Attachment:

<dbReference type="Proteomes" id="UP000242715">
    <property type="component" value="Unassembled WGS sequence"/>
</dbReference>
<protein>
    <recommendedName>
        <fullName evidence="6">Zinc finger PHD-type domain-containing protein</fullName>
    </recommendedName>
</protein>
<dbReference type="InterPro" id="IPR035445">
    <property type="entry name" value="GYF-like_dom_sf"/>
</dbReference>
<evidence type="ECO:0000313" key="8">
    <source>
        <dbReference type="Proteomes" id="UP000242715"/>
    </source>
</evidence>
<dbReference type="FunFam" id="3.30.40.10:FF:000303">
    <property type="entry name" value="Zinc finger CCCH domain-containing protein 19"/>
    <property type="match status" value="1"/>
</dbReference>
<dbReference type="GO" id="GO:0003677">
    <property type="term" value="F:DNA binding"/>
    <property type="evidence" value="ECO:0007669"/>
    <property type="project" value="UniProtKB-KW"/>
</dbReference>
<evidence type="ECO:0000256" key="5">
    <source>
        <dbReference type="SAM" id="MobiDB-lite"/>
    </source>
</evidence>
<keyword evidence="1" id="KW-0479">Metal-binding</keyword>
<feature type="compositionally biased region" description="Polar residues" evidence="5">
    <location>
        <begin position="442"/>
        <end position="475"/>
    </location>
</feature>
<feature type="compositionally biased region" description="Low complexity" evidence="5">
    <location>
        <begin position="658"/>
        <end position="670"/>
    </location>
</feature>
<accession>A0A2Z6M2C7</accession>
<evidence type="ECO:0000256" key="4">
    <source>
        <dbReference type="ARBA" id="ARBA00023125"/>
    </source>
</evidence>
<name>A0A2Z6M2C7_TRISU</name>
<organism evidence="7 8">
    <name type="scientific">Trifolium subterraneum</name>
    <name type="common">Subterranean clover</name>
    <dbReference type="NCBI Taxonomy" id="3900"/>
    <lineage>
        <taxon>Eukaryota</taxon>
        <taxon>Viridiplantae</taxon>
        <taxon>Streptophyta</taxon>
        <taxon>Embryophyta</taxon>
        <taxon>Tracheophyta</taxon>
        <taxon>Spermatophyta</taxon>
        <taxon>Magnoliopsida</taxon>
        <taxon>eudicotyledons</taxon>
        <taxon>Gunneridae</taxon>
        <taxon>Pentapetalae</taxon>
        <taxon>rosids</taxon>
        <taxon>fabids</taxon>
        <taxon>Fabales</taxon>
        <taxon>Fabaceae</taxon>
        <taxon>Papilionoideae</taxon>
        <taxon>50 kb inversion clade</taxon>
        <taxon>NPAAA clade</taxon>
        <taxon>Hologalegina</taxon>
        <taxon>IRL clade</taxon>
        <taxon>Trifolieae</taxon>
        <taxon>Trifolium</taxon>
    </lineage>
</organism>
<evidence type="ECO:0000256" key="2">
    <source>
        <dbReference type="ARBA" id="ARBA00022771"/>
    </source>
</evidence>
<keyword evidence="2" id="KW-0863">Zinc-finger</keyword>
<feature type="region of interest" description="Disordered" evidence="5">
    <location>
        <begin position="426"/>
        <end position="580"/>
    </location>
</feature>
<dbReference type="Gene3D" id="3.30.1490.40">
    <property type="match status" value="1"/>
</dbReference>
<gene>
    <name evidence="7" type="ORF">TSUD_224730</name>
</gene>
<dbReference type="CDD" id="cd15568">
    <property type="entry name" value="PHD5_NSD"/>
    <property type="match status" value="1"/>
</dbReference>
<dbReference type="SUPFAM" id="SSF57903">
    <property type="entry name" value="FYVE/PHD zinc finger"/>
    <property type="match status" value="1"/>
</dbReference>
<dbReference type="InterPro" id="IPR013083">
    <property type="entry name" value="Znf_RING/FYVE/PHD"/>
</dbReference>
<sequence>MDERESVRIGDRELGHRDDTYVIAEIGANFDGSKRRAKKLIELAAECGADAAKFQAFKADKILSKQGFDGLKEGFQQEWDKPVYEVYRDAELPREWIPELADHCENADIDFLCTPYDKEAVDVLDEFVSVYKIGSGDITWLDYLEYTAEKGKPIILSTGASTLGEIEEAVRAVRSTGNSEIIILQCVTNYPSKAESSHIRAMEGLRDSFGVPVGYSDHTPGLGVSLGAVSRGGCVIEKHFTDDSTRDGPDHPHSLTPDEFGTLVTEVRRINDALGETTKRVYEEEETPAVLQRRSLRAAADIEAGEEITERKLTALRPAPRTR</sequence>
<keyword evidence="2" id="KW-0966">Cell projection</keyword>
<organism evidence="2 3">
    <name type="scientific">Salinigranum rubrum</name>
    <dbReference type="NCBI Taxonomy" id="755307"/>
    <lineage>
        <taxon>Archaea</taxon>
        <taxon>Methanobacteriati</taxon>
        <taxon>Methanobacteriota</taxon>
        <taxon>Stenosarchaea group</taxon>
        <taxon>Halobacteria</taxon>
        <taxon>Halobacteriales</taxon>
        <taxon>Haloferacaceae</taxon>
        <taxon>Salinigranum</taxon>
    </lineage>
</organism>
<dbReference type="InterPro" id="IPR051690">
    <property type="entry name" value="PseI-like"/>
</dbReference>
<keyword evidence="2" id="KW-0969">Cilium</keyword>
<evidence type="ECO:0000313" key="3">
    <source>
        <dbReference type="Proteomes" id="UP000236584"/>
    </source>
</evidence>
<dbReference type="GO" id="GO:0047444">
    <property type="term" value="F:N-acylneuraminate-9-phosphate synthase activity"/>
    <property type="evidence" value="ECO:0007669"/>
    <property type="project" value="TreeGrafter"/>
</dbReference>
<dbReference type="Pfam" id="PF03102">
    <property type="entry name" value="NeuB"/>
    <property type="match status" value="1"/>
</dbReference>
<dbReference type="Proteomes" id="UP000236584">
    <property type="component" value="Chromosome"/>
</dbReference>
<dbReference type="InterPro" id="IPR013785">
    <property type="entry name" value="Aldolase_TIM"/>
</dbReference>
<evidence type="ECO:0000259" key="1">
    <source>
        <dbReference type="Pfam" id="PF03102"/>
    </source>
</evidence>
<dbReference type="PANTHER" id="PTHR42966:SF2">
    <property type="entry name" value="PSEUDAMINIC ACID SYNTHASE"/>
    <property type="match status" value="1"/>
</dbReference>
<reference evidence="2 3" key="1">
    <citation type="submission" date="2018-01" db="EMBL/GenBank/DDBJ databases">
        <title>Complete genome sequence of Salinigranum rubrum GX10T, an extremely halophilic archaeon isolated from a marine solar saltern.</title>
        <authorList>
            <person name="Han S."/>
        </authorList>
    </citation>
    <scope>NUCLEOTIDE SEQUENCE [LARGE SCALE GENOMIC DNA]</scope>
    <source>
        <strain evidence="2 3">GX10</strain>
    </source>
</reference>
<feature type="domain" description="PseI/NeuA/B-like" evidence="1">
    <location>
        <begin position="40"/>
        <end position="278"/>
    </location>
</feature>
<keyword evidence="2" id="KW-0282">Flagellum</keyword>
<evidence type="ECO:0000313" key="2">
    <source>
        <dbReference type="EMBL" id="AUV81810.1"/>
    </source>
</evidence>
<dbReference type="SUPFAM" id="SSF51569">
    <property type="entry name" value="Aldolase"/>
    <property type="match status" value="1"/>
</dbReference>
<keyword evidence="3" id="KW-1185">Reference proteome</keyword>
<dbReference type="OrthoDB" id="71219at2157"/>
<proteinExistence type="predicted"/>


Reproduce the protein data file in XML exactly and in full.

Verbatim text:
<dbReference type="Proteomes" id="UP000242715">
    <property type="component" value="Unassembled WGS sequence"/>
</dbReference>
<protein>
    <recommendedName>
        <fullName evidence="6">Zinc finger PHD-type domain-containing protein</fullName>
    </recommendedName>
</protein>
<dbReference type="InterPro" id="IPR035445">
    <property type="entry name" value="GYF-like_dom_sf"/>
</dbReference>
<evidence type="ECO:0000313" key="8">
    <source>
        <dbReference type="Proteomes" id="UP000242715"/>
    </source>
</evidence>
<dbReference type="FunFam" id="3.30.40.10:FF:000303">
    <property type="entry name" value="Zinc finger CCCH domain-containing protein 19"/>
    <property type="match status" value="1"/>
</dbReference>
<dbReference type="GO" id="GO:0003677">
    <property type="term" value="F:DNA binding"/>
    <property type="evidence" value="ECO:0007669"/>
    <property type="project" value="UniProtKB-KW"/>
</dbReference>
<evidence type="ECO:0000256" key="5">
    <source>
        <dbReference type="SAM" id="MobiDB-lite"/>
    </source>
</evidence>
<keyword evidence="1" id="KW-0479">Metal-binding</keyword>
<feature type="compositionally biased region" description="Polar residues" evidence="5">
    <location>
        <begin position="442"/>
        <end position="475"/>
    </location>
</feature>
<feature type="compositionally biased region" description="Low complexity" evidence="5">
    <location>
        <begin position="658"/>
        <end position="670"/>
    </location>
</feature>
<accession>A0A2Z6M2C7</accession>
<evidence type="ECO:0000256" key="4">
    <source>
        <dbReference type="ARBA" id="ARBA00023125"/>
    </source>
</evidence>
<name>A0A2Z6M2C7_TRISU</name>
<organism evidence="7 8">
    <name type="scientific">Trifolium subterraneum</name>
    <name type="common">Subterranean clover</name>
    <dbReference type="NCBI Taxonomy" id="3900"/>
    <lineage>
        <taxon>Eukaryota</taxon>
        <taxon>Viridiplantae</taxon>
        <taxon>Streptophyta</taxon>
        <taxon>Embryophyta</taxon>
        <taxon>Tracheophyta</taxon>
        <taxon>Spermatophyta</taxon>
        <taxon>Magnoliopsida</taxon>
        <taxon>eudicotyledons</taxon>
        <taxon>Gunneridae</taxon>
        <taxon>Pentapetalae</taxon>
        <taxon>rosids</taxon>
        <taxon>fabids</taxon>
        <taxon>Fabales</taxon>
        <taxon>Fabaceae</taxon>
        <taxon>Papilionoideae</taxon>
        <taxon>50 kb inversion clade</taxon>
        <taxon>NPAAA clade</taxon>
        <taxon>Hologalegina</taxon>
        <taxon>IRL clade</taxon>
        <taxon>Trifolieae</taxon>
        <taxon>Trifolium</taxon>
    </lineage>
</organism>
<evidence type="ECO:0000256" key="2">
    <source>
        <dbReference type="ARBA" id="ARBA00022771"/>
    </source>
</evidence>
<keyword evidence="2" id="KW-0863">Zinc-finger</keyword>
<feature type="region of interest" description="Disordered" evidence="5">
    <location>
        <begin position="426"/>
        <end position="580"/>
    </location>
</feature>
<dbReference type="Gene3D" id="3.30.1490.40">
    <property type="match status" value="1"/>
</dbReference>
<gene>
    <name evidence="7" type="ORF">TSUD_224730</name>
</gene>
<dbReference type="CDD" id="cd15568">
    <property type="entry name" value="PHD5_NSD"/>
    <property type="match status" value="1"/>
</dbReference>
<dbReference type="SUPFAM" id="SSF57903">
    <property type="entry name" value="FYVE/PHD zinc finger"/>
    <property type="match status" value="1"/>
</dbReference>
<dbReference type="InterPro" id="IPR013083">
    <property type="entry name" value="Znf_RING/FYVE/PHD"/>
</dbReference>
<sequence>MDERESVRIGDRELGHRDDTYVIAEIGANFDGSKRRAKKLIELAAECGADAAKFQAFKADKILSKQGFDGLKEGFQQEWDKPVYEVYRDAELPREWIPELADHCENADIDFLCTPYDKEAVDVLDEFVSVYKIGSGDITWLDYLEYTAEKGKPIILSTGASTLGEIEEAVRAVRSTGNSEIIILQCVTNYPSKAESSHIRAMEGLRDSFGVPVGYSDHTPGLGVSLGAVSRGGCVIEKHFTDDSTRDGPDHPHSLTPDEFGTLVTEVRRINDALGETTKRVYEEEETPAVLQRRSLRAAADIEAGEEITERKLTALRPAPRTR</sequence>
<keyword evidence="2" id="KW-0966">Cell projection</keyword>
<organism evidence="2 3">
    <name type="scientific">Salinigranum rubrum</name>
    <dbReference type="NCBI Taxonomy" id="755307"/>
    <lineage>
        <taxon>Archaea</taxon>
        <taxon>Methanobacteriati</taxon>
        <taxon>Methanobacteriota</taxon>
        <taxon>Stenosarchaea group</taxon>
        <taxon>Halobacteria</taxon>
        <taxon>Halobacteriales</taxon>
        <taxon>Haloferacaceae</taxon>
        <taxon>Salinigranum</taxon>
    </lineage>
</organism>
<dbReference type="InterPro" id="IPR051690">
    <property type="entry name" value="PseI-like"/>
</dbReference>
<keyword evidence="2" id="KW-0969">Cilium</keyword>
<evidence type="ECO:0000313" key="3">
    <source>
        <dbReference type="Proteomes" id="UP000236584"/>
    </source>
</evidence>
<dbReference type="GO" id="GO:0047444">
    <property type="term" value="F:N-acylneuraminate-9-phosphate synthase activity"/>
    <property type="evidence" value="ECO:0007669"/>
    <property type="project" value="TreeGrafter"/>
</dbReference>
<dbReference type="Pfam" id="PF03102">
    <property type="entry name" value="NeuB"/>
    <property type="match status" value="1"/>
</dbReference>
<dbReference type="Proteomes" id="UP000236584">
    <property type="component" value="Chromosome"/>
</dbReference>
<dbReference type="InterPro" id="IPR013785">
    <property type="entry name" value="Aldolase_TIM"/>
</dbReference>
<evidence type="ECO:0000259" key="1">
    <source>
        <dbReference type="Pfam" id="PF03102"/>
    </source>
</evidence>
<dbReference type="PANTHER" id="PTHR42966:SF2">
    <property type="entry name" value="PSEUDAMINIC ACID SYNTHASE"/>
    <property type="match status" value="1"/>
</dbReference>
<reference evidence="2 3" key="1">
    <citation type="submission" date="2018-01" db="EMBL/GenBank/DDBJ databases">
        <title>Complete genome sequence of Salinigranum rubrum GX10T, an extremely halophilic archaeon isolated from a marine solar saltern.</title>
        <authorList>
            <person name="Han S."/>
        </authorList>
    </citation>
    <scope>NUCLEOTIDE SEQUENCE [LARGE SCALE GENOMIC DNA]</scope>
    <source>
        <strain evidence="2 3">GX10</strain>
    </source>
</reference>
<feature type="domain" description="PseI/NeuA/B-like" evidence="1">
    <location>
        <begin position="40"/>
        <end position="278"/>
    </location>
</feature>
<keyword evidence="2" id="KW-0282">Flagellum</keyword>
<evidence type="ECO:0000313" key="2">
    <source>
        <dbReference type="EMBL" id="AUV81810.1"/>
    </source>
</evidence>
<dbReference type="SUPFAM" id="SSF51569">
    <property type="entry name" value="Aldolase"/>
    <property type="match status" value="1"/>
</dbReference>
<keyword evidence="3" id="KW-1185">Reference proteome</keyword>
<dbReference type="OrthoDB" id="71219at2157"/>
<proteinExistence type="predicted"/>